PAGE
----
The transition to digital has taken the industry by storm. First the cameras, then the projectors. Nowadays, actually celluloid film is a rare sight.
But one old-school advocate vows to keep 35mm projections alive and available to the interested audience. Quentin Tarantino, who purchased The New Beverly Cinema in Los Angeles in 2007, is finally taking over as its programmer, showing the movies he wants to, which happen to be 35mm prints from his own collection. The question in many people’s mind is, Is film projection really that much better than digital?
Obviously, digital is far more convenient. You don’t have to deal with the wear and tear of the reel, and the eventually fading of the colors. It’s easy to create duplicates, and it can be transferred over the airwaves, allowing movie houses to download from the cloud!
But does film look better than digital?
Tarantino certainly thinks so. In a recent interview for KCRW’s The Treatment, where he was promoting his theater, Tarantino left us with the promise of screening film prints exclusively — mostly 35mm but also some 16mm for films were the wider format is not available.
In the radio show, Tarantino talks about a 4k restoration of A Fistful of Dollars that he watched at the Cannes Film Festival that aggravated him immensely:
It’s the closing night of the Cannes Film Festival. And this is a movie I’ve seen a million times. Did it look nice? Yes, it looked nice. My laser disc looks nice. My DVD looks nice, alright. We are not talking about nice. I was depressed, the whole screening. I was sitting in the Grand Palais, the Big House, and I felt I should be pointing a remote control at the screen.”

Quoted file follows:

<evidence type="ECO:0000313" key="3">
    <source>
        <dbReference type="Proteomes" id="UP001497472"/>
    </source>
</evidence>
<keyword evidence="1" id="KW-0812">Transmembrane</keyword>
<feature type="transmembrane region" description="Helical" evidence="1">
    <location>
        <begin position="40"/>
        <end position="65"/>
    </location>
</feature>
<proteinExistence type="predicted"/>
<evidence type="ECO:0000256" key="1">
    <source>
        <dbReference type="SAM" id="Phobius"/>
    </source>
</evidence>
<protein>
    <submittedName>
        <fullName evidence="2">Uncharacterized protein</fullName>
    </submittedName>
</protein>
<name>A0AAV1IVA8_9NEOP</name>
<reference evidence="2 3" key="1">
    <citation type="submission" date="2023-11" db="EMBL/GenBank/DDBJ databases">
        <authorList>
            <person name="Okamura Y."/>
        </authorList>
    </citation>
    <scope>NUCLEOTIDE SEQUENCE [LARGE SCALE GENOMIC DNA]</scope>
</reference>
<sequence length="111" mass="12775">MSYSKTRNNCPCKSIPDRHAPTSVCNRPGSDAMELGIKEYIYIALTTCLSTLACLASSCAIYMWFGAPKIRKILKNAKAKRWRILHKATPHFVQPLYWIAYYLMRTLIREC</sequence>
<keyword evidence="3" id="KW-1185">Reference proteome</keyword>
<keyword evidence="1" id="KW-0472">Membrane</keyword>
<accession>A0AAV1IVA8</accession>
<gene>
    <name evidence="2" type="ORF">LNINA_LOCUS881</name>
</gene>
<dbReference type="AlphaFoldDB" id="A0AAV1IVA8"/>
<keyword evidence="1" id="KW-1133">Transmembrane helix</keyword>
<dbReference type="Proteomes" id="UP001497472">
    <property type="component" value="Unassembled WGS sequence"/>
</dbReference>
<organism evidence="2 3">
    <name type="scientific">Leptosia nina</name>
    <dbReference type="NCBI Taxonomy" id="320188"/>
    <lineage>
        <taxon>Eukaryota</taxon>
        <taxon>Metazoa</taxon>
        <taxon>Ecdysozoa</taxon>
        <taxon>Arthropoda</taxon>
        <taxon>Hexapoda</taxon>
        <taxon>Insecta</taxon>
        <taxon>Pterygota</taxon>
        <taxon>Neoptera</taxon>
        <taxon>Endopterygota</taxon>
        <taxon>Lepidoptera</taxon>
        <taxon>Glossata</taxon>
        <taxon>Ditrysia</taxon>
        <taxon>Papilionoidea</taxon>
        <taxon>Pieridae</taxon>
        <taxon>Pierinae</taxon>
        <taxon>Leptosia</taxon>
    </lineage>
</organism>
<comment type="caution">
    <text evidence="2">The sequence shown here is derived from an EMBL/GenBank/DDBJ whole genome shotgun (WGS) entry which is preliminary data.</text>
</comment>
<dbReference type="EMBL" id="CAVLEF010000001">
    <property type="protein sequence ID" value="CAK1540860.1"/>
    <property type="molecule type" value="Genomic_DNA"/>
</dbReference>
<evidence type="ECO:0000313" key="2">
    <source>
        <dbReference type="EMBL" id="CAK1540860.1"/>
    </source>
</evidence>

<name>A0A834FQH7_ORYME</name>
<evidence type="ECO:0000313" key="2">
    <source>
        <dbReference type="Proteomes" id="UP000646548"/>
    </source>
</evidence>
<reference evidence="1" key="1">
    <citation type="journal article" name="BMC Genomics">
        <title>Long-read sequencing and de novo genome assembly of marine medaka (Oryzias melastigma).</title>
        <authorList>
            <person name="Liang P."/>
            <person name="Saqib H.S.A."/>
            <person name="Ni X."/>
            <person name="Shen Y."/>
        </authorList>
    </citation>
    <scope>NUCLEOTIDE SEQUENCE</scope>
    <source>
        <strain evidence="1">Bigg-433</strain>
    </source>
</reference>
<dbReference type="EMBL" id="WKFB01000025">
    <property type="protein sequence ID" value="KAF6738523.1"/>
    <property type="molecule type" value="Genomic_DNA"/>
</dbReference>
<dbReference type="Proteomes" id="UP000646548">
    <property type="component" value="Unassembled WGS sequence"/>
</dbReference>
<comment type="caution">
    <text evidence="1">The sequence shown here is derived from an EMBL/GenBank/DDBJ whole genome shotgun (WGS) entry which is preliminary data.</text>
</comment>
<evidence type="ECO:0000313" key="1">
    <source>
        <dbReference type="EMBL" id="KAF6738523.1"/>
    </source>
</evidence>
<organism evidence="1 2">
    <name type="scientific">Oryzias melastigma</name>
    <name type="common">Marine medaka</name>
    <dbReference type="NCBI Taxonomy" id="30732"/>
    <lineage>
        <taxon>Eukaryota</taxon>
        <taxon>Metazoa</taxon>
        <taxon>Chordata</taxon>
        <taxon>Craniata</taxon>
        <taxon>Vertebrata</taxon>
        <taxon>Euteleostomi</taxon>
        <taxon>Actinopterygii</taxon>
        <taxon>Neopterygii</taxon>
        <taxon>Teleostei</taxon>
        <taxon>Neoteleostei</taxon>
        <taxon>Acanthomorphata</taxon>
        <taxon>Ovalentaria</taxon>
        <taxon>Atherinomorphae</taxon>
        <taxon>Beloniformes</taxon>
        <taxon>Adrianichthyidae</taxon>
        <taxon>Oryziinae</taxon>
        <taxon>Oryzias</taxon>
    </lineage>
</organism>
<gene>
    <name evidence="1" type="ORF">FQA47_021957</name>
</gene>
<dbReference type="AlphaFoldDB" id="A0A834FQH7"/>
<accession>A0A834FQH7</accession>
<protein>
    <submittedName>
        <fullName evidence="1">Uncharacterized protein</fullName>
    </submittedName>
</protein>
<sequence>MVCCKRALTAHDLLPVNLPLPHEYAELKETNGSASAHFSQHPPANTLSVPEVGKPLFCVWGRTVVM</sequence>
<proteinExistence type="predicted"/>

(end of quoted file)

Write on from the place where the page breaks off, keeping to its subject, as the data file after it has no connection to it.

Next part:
Tarantino and radio host, Elvis Mitchell, go on to discuss the “flicker effect” and how a digital projection will never be the same as real film. Tarantino explains that the “flicker effect” is an important part of how the eye ball and your brain in connection to each other work to take in the image.” Mitchell talks about how the flicker affects brain chemistry, which is lost in digital.
Tarantino also reminds us that digital (or video) requires a technology to be seen: “You can’t open up an old video cassette and hold up to the light and see the picture. You need a decoding machine to watch this piece of technology.” The most illuminating part about Tarantino’s musings is how film creates a snapshot in your brain, which, according to him, doesn’t happen in digital or television, “That part of the brain doesn’t get worked. That snapshot never actually happens (in digital).”
In the interview, Tarantino also talks a lot about IB Technicolor, which is a technology sold to the Chinese that made the color dyes last longer on the film. That was interesting because I never thought about the different technologies used to make film prints. And as an aficionado, you know Tarantino is only going to curate the best material possible, so I want to believe that the projections at the New Beverly will be spectacular. Whether you live in Los Angeles now, or are planning to visit in the future, to add the New Beverly to your sight-seeing list.